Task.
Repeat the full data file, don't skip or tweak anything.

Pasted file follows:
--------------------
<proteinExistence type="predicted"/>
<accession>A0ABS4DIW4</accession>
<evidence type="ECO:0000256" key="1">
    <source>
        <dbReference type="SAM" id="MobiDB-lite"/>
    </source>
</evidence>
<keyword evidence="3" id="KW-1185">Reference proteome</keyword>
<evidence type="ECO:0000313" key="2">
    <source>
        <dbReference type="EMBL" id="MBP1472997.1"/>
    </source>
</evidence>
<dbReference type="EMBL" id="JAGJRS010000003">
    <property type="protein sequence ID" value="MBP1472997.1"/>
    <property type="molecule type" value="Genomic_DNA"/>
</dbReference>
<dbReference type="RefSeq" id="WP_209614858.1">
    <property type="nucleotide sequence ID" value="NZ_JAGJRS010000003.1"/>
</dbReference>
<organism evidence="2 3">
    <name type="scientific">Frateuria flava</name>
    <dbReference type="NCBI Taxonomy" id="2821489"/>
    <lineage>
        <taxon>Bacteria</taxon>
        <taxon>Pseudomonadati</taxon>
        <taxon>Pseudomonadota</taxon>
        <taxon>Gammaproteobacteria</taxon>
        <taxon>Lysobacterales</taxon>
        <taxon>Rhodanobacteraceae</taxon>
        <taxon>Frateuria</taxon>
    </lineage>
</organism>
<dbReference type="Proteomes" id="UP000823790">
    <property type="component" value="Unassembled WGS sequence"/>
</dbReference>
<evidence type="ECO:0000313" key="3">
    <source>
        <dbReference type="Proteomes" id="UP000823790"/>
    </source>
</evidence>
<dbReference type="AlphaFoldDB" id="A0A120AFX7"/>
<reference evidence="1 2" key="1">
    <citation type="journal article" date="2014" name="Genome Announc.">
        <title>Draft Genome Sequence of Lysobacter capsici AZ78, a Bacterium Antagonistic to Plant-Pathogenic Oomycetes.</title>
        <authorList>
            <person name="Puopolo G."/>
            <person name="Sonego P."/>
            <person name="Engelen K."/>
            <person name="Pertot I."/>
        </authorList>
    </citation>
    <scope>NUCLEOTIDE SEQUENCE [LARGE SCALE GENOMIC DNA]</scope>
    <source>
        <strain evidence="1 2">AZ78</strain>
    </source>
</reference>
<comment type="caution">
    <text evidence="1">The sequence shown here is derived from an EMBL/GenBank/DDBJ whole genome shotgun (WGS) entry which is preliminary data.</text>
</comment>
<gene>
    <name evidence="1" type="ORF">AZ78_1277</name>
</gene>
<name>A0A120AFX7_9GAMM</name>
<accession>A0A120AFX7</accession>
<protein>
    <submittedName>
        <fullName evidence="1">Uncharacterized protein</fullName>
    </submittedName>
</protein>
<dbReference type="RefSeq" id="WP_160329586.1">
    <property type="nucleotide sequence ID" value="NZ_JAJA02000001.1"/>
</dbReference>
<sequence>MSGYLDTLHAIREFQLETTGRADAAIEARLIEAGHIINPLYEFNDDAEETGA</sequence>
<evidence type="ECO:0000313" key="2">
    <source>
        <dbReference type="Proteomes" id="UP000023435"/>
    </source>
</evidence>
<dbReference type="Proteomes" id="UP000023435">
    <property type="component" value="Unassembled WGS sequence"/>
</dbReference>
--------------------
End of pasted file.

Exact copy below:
<proteinExistence type="predicted"/>
<accession>A0ABS4DIW4</accession>
<evidence type="ECO:0000256" key="1">
    <source>
        <dbReference type="SAM" id="MobiDB-lite"/>
    </source>
</evidence>
<keyword evidence="3" id="KW-1185">Reference proteome</keyword>
<evidence type="ECO:0000313" key="2">
    <source>
        <dbReference type="EMBL" id="MBP1472997.1"/>
    </source>
</evidence>
<dbReference type="EMBL" id="JAGJRS010000003">
    <property type="protein sequence ID" value="MBP1472997.1"/>
    <property type="molecule type" value="Genomic_DNA"/>
</dbReference>
<dbReference type="RefSeq" id="WP_209614858.1">
    <property type="nucleotide sequence ID" value="NZ_JAGJRS010000003.1"/>
</dbReference>
<organism evidence="2 3">
    <name type="scientific">Frateuria flava</name>
    <dbReference type="NCBI Taxonomy" id="2821489"/>
    <lineage>
        <taxon>Bacteria</taxon>
        <taxon>Pseudomonadati</taxon>
        <taxon>Pseudomonadota</taxon>
        <taxon>Gammaproteobacteria</taxon>
        <taxon>Lysobacterales</taxon>
        <taxon>Rhodanobacteraceae</taxon>
        <taxon>Frateuria</taxon>
    </lineage>
</organism>
<dbReference type="Proteomes" id="UP000823790">
    <property type="component" value="Unassembled WGS sequence"/>
</dbReference>
<evidence type="ECO:0000313" key="3">
    <source>
        <dbReference type="Proteomes" id="UP000823790"/>
    </source>
</evidence>
<dbReference type="AlphaFoldDB" id="A0A120AFX7"/>
<reference evidence="1 2" key="1">
    <citation type="journal article" date="2014" name="Genome Announc.">
        <title>Draft Genome Sequence of Lysobacter capsici AZ78, a Bacterium Antagonistic to Plant-Pathogenic Oomycetes.</title>
        <authorList>
            <person name="Puopolo G."/>
            <person name="Sonego P."/>
            <person name="Engelen K."/>
            <person name="Pertot I."/>
        </authorList>
    </citation>
    <scope>NUCLEOTIDE SEQUENCE [LARGE SCALE GENOMIC DNA]</scope>
    <source>
        <strain evidence="1 2">AZ78</strain>
    </source>
</reference>
<comment type="caution">
    <text evidence="1">The sequence shown here is derived from an EMBL/GenBank/DDBJ whole genome shotgun (WGS) entry which is preliminary data.</text>
</comment>
<gene>
    <name evidence="1" type="ORF">AZ78_1277</name>
</gene>
<name>A0A120AFX7_9GAMM</name>
<accession>A0A120AFX7</accession>
<protein>
    <submittedName>
        <fullName evidence="1">Uncharacterized protein</fullName>
    </submittedName>
</protein>
<dbReference type="RefSeq" id="WP_160329586.1">
    <property type="nucleotide sequence ID" value="NZ_JAJA02000001.1"/>
</dbReference>
<sequence>MSGYLDTLHAIREFQLETTGRADAAIEARLIEAGHIINPLYEFNDDAEETGA</sequence>
<evidence type="ECO:0000313" key="2">
    <source>
        <dbReference type="Proteomes" id="UP000023435"/>
    </source>
</evidence>
<dbReference type="Proteomes" id="UP000023435">
    <property type="component" value="Unassembled WGS sequence"/>
</dbReference>